National Deadline for Orphanage Registration Extended—Again

The deadline for the country’s orphanages to register with the Ministry of Social Affairs has been extended once again as the government continues its monthslong efforts to begin regulating the residential child care system.

Just 10 institutions took advantage of the latest grace period, though the number could increase when provincial social affairs departments submit registration documents, said Ros Sokha, director of child welfare at the ministry.  

Less than 60 percent of known residential facilities—374 of 641—have submitted the forms since the registration rules were announced in September as part of an initiative launched with support from Unicef.

The overhaul aims for all such facilities to meet minimum standards and encourage the return of children to relatives whenever possible. More than 75 percent of the children in Cambodia’s residential centers have a living parent, according to a 2012 study by Unicef and the Social Affairs Ministry.

When the sub-decree was disseminated in December, officials said orphanages that failed to notify the ministry of their existence by March 11 would face closure. That deadline was then extended to late May. But Mr. Sokha said on Tuesday it was unlikely that unregistered centers would be shut down, even if they miss the latest deadline, which he set for the end of the week.

“If some of them do not send the documents to us, we will go down and inspect them and see what the problem is,” he said.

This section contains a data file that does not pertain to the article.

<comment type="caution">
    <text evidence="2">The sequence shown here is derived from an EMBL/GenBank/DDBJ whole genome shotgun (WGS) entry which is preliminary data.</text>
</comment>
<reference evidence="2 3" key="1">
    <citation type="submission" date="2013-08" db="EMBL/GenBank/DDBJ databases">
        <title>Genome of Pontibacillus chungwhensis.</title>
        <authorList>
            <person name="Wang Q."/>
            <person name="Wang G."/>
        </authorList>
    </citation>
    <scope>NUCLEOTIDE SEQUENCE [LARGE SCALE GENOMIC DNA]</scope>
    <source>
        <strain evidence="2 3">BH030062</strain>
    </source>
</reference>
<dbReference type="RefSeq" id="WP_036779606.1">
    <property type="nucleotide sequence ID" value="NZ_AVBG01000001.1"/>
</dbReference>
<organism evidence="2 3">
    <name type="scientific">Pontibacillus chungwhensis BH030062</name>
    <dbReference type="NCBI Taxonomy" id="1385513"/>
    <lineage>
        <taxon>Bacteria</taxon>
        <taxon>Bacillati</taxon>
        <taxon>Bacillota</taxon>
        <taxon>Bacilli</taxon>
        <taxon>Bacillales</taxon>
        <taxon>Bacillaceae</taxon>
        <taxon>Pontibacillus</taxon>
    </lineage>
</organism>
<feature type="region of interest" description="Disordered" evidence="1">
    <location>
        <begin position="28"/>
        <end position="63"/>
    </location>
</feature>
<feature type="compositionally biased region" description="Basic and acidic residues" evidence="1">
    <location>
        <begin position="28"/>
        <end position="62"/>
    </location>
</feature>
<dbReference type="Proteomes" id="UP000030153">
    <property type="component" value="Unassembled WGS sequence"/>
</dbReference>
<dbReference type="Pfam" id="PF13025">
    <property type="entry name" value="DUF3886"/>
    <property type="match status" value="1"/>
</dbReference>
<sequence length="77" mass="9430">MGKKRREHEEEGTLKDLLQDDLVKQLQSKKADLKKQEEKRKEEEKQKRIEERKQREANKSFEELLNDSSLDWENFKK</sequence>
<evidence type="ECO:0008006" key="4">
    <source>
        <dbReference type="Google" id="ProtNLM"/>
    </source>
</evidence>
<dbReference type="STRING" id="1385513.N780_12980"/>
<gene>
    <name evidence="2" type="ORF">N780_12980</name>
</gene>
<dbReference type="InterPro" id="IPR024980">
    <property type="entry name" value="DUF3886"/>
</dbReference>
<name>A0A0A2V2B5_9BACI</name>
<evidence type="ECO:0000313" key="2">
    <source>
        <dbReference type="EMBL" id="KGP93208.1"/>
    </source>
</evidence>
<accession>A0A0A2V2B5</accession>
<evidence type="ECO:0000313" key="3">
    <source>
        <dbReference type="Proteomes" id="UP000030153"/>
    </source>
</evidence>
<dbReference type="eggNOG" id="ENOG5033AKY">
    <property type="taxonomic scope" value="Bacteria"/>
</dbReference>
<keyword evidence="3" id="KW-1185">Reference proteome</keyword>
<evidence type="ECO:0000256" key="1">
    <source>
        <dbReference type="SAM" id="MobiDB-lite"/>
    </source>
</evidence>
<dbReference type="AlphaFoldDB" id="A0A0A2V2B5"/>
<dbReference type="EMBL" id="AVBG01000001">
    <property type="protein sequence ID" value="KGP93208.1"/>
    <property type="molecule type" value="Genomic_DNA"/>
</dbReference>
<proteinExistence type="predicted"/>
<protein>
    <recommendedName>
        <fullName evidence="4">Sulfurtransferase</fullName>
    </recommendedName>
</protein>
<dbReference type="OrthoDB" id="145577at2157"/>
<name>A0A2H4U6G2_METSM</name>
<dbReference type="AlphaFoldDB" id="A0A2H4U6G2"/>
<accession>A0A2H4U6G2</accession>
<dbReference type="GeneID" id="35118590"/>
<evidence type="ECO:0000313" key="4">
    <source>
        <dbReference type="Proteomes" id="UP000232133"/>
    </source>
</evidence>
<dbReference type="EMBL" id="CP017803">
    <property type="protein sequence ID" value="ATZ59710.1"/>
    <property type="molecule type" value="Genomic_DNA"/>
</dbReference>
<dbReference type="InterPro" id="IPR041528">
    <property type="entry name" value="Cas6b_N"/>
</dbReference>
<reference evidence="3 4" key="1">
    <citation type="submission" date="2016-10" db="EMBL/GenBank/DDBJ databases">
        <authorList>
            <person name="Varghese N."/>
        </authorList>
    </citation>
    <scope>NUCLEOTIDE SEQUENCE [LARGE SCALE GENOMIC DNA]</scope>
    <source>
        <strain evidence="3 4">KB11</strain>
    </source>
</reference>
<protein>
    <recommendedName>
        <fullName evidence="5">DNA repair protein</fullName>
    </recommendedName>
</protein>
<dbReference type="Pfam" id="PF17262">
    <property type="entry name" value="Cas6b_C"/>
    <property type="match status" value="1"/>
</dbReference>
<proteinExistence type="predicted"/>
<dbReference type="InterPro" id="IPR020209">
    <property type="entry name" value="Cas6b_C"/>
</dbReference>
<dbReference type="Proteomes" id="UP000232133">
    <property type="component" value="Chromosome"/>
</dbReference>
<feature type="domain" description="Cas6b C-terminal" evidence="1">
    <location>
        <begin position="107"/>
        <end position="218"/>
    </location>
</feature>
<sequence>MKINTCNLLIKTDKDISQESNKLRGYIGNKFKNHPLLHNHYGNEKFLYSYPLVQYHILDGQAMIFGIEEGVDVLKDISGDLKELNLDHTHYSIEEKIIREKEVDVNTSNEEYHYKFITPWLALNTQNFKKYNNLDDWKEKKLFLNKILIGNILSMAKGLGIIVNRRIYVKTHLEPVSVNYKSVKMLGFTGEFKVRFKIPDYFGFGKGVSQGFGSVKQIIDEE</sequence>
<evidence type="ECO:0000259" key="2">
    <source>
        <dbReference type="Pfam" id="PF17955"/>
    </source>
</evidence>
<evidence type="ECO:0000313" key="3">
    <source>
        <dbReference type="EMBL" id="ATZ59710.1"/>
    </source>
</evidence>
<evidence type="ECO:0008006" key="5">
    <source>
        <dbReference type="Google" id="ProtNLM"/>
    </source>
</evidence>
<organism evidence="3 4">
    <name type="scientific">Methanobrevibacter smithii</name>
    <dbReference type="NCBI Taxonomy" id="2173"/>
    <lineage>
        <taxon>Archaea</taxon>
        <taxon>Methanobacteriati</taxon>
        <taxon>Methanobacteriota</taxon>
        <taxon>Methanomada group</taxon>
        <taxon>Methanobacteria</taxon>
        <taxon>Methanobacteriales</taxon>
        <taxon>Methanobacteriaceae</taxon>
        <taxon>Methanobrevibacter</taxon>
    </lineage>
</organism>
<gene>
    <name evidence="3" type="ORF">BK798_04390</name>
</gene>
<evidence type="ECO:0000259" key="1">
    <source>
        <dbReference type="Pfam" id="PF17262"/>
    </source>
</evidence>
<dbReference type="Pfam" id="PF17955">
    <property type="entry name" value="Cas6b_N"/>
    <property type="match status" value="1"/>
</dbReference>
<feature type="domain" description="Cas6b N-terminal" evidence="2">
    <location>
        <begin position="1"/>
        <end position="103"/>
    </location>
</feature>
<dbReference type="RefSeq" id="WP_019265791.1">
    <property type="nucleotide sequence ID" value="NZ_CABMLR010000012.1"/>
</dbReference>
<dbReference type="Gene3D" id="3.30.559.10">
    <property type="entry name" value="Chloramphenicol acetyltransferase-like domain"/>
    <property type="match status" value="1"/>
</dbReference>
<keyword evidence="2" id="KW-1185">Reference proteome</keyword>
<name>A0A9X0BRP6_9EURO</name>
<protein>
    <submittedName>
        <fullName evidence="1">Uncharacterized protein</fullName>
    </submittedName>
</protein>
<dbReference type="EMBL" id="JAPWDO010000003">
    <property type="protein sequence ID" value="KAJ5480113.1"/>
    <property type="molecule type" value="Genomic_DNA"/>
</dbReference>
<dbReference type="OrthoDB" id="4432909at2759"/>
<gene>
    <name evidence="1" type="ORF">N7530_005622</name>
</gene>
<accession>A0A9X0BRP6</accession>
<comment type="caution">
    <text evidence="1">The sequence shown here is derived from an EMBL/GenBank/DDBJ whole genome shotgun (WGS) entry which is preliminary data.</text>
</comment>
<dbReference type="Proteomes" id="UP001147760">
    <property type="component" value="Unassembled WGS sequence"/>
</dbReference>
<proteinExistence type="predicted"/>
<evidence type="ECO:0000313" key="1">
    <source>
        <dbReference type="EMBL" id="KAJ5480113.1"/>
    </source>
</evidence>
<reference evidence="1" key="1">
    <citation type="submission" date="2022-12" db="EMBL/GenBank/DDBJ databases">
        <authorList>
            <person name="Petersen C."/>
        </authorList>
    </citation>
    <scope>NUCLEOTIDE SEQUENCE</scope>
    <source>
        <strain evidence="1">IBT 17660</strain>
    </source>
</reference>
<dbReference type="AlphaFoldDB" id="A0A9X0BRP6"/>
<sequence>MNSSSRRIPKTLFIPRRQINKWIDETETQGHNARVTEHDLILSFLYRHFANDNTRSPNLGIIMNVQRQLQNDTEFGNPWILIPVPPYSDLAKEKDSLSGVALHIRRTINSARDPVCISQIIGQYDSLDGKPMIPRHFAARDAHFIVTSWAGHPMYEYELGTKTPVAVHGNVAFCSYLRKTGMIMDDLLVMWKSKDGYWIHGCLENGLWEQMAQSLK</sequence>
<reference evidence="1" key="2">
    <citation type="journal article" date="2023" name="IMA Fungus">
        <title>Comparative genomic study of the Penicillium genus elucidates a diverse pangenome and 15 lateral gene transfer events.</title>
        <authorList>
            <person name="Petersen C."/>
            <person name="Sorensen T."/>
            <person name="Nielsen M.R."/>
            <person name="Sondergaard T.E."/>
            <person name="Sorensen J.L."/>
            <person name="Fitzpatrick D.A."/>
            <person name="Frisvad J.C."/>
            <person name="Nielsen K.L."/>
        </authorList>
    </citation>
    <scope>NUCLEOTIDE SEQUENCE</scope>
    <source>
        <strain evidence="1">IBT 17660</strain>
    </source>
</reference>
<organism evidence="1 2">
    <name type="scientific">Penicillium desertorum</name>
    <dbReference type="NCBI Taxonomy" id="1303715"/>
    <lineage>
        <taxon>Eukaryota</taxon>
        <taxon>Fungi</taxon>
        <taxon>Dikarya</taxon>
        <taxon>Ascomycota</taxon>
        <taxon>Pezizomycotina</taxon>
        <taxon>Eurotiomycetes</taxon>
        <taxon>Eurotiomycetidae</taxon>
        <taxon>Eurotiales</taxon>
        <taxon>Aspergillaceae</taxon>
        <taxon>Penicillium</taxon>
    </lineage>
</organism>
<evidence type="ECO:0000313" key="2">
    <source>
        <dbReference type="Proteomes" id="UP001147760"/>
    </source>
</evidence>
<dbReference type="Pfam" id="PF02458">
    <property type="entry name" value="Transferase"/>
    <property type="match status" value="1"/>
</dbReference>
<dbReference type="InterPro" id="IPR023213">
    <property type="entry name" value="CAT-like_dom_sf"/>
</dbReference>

Bruce Grant, chief of child protection for Unicef Cambodia, said on Tuesday that the organization supported the latest extension.

“The process is essential for ensuring that all residential care facilities are properly identified and can be registered later to legally operate a residential care service,” Mr. Grant said.

Sebastien Marot, executive director of Friends International, an NGO that promotes community-based care, said it was important for the ministry to have a clear understanding of the number of institutions in the country.

“I think it’s a good thing at this stage that the ministry gives everyone a chance to register because it will give us a much larger view of the field,” he said. “The ministry will have a good view of who is operating where and how.”

While the the process should not be extended indefinitely, Mr. Marot said that punishing institutions that do not comply could prove difficult.

“Will this change anything? That is a really big question,” he said. “Because if you’re not registered with the ministry, how will they fine you?”

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